Integrity for Hire: An Analysis of a Widespread Program for Combating Customs Corruption
Gerald R. Ford School of Public Policy Working Paper Series No. 2005-001
45 Pages Posted: 20 Jan 2005
Date Written: January 2005
Can governments successfully combat bureaucratic corruption by "hiring integrity" from the private sector? This paper examines the impact of hiring private firms to collect information for government anti-corruption efforts. In the past two decades, a number of developing countries have hired private firms to conduct preshipment inspections of imports, generating data that governments can use to fight corruption in customs agencies. I find that countries implementing such inspection programs subsequently experience large increases in import duty collections. By contrast, the growth rate of other tax revenues does not change appreciably. Additional evidence suggests that declines in customs corruption are behind the import duty improvements: the programs also lead to declines in undervaluation and in mis-reporting of goods classifications. Historically, this hired integrity appears to have been cost-effective: improvements in import duty collections in the first five years of a typical inspection program were 2.6 times program costs.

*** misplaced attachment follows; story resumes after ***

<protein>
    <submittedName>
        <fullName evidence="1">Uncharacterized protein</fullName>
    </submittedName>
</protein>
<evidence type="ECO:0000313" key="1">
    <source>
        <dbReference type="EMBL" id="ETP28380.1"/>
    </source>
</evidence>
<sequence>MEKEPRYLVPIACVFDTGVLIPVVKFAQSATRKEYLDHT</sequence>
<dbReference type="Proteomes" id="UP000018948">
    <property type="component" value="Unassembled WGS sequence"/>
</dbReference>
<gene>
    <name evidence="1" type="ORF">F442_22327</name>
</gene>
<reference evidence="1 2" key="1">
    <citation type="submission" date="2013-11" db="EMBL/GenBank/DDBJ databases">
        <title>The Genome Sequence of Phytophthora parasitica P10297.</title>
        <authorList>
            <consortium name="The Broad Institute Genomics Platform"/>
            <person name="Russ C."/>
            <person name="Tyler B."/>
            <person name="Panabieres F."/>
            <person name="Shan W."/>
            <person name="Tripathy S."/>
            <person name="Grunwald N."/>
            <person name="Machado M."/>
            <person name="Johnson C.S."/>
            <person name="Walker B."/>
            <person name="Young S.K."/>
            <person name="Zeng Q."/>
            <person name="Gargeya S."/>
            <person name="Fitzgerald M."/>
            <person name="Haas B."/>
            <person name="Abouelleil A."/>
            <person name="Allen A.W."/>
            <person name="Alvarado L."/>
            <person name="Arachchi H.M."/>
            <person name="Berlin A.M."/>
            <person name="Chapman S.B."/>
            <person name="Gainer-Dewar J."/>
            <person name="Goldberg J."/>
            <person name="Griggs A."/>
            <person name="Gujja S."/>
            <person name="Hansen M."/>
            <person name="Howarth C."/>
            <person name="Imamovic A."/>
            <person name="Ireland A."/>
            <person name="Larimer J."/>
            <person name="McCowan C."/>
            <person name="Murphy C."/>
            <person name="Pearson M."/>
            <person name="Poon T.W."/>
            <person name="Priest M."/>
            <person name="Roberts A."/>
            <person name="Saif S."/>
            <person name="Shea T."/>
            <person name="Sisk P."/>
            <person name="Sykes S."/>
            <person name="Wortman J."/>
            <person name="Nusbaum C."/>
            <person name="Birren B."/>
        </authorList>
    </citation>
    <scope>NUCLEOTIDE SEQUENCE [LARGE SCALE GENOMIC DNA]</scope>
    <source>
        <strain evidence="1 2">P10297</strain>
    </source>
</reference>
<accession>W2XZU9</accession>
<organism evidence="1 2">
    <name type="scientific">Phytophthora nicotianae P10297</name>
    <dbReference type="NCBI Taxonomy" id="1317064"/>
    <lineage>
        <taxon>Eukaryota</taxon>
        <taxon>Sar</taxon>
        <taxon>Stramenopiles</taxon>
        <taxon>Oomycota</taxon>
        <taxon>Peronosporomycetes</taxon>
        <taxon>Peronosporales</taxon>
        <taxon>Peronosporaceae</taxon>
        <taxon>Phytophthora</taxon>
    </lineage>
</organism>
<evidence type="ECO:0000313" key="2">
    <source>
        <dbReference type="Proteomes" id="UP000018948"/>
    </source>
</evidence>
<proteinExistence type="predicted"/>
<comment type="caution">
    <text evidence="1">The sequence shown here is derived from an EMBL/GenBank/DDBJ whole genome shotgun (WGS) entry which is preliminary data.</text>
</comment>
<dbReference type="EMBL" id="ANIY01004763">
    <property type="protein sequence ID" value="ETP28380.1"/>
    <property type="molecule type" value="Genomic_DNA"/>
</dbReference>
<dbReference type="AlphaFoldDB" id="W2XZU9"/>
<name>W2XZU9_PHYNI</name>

Keywords: Corruption, crime, bribery, enforcement, tax evasion, customs
JEL Classification: D73, F13, H26, K42, O24
Suggested Citation: Suggested Citation